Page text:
A Cautionary Tale

All happy families are alike; each unhappy family is unhappy in its own way.”— Leo Tolstoy

I love that quote. I think it’s the best part of the book. A 964 paged cautionary tale to unhappily married women everywhere, where 963.75 pages are dedicated to warning women about the perils of daring to be happy [a lesson already heavily integrated throughout our society and, therefore, completely unnecessary]. A tale as old as time, Anna Karenina is one where themes of self-discovery and adultery walk hand-in-hand with the backdrop that incorporates serfdom, duty and, of course, a well-established patriarchy. If you do manage to wade through the endless verbosity and tragic romance that made Russian writers famous, you may gleam some insight about how marriage can be a vehicle for creation…or a tool for complete destruction.

That’s my take on it anyway. Yep. That’s all I took away from it.

And that’s exactly what I’m thinking of as I sit here with my family, in their brand new home. I arrived a little over a week ago from Australia and have been sliding through a tidal wave of emotions ever since. My father was recently diagnosed with stage 3 bowel cancer and, after a successful surgery that removed the mass along with some of his lymph nodes, has started a very aggressive form of chemotherapy. The effects aren’t pretty, and I knew they wouldn’t be. I was warned by several of my closest friends who have no interest in painting rosy pictures that this would be the challenge of my life. Whenever I felt as if I had finally come to terms with the long, hard fight ahead – I would be reminded by something of just how unprepared I was to see someone who I loved so much, with whom I have felt directly at odds so many times, suffer so deeply. More than once, I had to remove myself from a meeting by sheer force of will so as to not end-up collapsing into a trembling, sexy, snotty, fabulous pile of self-pity. More than once, by the divine kindness of friends too far away to do anything else but listen, did I find myself reduced to a trembling, sexy, snotty, fabulous pile of self-pity.

Eventually, I just got to the point where I didn’t want to be around anyone – and I removed myself entirely from the world of social interaction. I cancelled on evening get-togethers with friends, stopped returning texts and signed off of my Facebook account. I spent week nights and weekends at home, face planted on my red shag rug, watching British dramas with the blinds closed and the ringer turned off. I didn’t sleep. I punished myself in the gym. I played the piano for hours. I cleaned until the bleach had soaked into my pores and ran through my veins.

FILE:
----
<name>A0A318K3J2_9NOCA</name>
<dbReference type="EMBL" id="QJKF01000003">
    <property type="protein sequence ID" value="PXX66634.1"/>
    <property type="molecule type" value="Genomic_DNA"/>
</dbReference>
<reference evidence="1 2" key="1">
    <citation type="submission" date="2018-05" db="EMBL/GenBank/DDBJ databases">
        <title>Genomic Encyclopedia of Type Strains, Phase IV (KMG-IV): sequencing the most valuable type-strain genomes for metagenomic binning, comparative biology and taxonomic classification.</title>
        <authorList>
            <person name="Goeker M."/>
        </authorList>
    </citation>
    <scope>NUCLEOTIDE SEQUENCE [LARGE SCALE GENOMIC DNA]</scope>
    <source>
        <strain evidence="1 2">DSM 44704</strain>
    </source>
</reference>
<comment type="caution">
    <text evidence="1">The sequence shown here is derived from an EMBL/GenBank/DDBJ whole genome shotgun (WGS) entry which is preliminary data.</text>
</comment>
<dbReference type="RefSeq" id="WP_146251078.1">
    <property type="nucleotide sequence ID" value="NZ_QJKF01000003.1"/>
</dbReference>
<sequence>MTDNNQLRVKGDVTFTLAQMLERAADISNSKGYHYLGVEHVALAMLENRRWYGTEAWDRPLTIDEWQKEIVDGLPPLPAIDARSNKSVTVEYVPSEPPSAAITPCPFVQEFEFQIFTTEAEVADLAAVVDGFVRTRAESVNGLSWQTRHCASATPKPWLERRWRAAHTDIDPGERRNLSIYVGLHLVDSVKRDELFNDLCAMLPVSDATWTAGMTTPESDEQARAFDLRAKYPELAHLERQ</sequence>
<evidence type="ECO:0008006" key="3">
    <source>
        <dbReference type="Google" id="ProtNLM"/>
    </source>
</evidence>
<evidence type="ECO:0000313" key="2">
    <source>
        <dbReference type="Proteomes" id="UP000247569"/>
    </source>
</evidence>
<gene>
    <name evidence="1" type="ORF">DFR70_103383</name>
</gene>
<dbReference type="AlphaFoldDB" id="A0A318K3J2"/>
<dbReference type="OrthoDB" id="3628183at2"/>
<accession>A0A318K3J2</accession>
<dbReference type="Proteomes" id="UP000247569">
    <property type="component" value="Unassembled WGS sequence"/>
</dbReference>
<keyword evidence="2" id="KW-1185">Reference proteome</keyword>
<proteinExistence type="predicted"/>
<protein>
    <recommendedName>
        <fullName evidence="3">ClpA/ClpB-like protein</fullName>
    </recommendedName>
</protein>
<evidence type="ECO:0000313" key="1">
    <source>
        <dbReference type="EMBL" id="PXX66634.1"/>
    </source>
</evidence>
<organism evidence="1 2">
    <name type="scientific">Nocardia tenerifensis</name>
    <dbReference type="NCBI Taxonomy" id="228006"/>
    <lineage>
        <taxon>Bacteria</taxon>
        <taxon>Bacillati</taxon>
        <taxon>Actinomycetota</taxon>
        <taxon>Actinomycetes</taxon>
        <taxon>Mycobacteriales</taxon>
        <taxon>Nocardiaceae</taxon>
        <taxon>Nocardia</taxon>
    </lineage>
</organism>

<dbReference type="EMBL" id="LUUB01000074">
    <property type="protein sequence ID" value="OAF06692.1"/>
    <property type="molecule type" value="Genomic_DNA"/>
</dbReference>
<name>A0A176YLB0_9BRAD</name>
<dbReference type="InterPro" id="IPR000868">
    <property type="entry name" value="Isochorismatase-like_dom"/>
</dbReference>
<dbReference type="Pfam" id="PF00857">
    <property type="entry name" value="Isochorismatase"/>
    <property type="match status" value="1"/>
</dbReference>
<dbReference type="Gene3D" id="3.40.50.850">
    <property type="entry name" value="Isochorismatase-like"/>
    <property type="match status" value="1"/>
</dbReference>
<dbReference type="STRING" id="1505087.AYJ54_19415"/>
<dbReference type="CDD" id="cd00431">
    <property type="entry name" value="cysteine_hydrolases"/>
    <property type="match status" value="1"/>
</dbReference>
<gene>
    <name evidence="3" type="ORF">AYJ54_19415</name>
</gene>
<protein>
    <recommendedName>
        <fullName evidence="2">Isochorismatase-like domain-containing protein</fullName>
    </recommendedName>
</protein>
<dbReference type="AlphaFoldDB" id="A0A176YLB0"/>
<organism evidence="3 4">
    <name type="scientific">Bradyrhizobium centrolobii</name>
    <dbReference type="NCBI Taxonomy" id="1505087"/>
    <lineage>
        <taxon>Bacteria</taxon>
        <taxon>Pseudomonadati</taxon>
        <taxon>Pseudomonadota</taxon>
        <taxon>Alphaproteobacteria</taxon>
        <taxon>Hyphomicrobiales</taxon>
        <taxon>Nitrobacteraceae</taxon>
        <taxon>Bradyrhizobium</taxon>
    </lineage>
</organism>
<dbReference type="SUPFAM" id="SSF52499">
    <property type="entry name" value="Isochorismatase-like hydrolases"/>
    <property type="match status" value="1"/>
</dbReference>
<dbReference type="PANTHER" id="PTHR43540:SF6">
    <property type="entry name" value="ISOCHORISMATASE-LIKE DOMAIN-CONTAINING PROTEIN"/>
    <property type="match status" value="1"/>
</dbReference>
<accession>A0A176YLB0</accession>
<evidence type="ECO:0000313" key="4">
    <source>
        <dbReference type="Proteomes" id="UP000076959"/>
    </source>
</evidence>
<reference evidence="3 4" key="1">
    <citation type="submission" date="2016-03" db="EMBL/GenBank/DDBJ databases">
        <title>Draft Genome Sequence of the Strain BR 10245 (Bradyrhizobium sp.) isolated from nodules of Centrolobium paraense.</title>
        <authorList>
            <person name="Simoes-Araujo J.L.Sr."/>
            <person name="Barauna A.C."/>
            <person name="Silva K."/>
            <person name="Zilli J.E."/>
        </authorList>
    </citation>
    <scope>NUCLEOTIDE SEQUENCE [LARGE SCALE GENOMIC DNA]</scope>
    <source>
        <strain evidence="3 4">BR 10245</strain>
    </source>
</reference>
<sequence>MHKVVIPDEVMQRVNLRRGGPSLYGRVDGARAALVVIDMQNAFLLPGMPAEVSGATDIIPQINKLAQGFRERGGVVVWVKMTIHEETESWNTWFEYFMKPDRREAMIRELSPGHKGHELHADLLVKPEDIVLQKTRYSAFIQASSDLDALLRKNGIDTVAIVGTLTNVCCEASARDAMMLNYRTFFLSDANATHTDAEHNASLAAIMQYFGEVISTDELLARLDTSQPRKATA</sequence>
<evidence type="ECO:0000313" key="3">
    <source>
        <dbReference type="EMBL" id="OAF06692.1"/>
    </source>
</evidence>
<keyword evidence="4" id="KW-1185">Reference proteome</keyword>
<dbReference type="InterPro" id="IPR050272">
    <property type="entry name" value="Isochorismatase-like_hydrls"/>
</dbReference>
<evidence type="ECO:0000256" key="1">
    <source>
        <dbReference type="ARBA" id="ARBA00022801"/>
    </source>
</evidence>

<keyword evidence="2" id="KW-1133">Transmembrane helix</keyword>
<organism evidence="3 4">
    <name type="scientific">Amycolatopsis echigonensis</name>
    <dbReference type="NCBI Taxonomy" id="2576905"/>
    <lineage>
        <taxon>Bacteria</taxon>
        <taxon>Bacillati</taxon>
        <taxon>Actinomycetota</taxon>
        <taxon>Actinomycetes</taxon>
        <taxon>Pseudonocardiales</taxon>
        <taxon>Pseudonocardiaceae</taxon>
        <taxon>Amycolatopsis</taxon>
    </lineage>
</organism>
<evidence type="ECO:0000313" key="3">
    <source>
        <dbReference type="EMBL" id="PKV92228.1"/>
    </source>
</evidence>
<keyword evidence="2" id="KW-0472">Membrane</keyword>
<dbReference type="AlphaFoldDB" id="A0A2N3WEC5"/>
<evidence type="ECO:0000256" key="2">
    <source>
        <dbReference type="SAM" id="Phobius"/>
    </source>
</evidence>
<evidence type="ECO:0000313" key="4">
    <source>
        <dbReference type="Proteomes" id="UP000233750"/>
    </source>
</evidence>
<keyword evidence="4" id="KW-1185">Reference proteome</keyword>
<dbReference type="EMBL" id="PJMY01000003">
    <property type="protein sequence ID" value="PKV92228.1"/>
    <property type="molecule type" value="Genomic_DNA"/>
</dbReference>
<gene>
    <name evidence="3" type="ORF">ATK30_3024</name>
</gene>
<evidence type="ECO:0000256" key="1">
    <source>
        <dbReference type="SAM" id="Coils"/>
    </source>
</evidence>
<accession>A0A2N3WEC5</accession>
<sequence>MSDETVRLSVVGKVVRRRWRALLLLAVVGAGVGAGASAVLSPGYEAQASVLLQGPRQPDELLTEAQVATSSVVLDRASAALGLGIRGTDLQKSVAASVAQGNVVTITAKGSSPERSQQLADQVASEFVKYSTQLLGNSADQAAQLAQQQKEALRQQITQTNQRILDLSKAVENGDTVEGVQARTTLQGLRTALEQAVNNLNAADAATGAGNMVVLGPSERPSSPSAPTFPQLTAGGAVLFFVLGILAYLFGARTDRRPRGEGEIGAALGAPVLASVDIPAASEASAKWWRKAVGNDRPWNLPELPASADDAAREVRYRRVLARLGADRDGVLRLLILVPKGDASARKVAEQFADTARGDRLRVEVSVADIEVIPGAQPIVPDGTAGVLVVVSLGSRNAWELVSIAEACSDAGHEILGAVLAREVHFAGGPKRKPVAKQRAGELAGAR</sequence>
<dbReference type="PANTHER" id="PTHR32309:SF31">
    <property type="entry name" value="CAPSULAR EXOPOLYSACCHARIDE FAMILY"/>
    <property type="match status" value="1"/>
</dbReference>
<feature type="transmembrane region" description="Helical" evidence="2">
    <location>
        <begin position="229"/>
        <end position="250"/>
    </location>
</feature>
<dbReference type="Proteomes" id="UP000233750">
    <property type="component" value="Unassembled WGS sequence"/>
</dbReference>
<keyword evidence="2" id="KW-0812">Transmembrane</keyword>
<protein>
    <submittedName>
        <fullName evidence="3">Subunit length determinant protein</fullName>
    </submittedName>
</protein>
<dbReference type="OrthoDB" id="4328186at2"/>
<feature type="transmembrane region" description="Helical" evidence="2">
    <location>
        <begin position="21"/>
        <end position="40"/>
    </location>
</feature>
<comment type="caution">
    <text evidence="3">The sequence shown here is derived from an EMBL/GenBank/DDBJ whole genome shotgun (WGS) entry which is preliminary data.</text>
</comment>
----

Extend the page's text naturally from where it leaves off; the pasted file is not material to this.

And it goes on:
If I stop to analyze why it got to that point, I think it was all about preparing myself to come home and deal with the realities of caring for someone who’s sick, face-to-face.

But nothing could prepare me, of course. It was just my way of trying to exert control over the things within my power to provide the illusion of preparation. I know that because I will never forget how I felt when I saw him in the airport when he picked me up. He was very thin, he was very frail and he was using a walker.

Fuck preparation. That’s my dad.

It’s not your typical father-daughter relationship by any means. He never called me his princess, and I never asked him to provide me with a fairy tale wedding.

Rather, it’s the kind of dynamic that would make Carl Jung sit back, twirl his moustache and say “Wait…go back. I don’t get it.” And I think it comes down to the subject of respect. My father and I have a mutual respect that doesn’t really exist for many people between whom lies a 32 year age gap, family or no. My best friend described it as an “aggro love,” where our affection is largely conveyed by a pride in getting the other to do something that they don’t want to do. Admit a fault. Concede an argument. Admit a mistake. It’s fun, but to outsiders, I reckon that sometimes we look like two people in business with one another than family.

And even though he participated in the same old lame-ass double standards of how you treat sons versus daughters, and even though he summoned all the dark forces available to him in order to stunt my adolescence for as long as humanly possible, he also did something that most fathers don’t do with their little girls – If it ever came down to a matter of being brave or being nice, he told me to be brave. Above all other things – be brave. Women should have the right to be brave – and that being nice was overrated.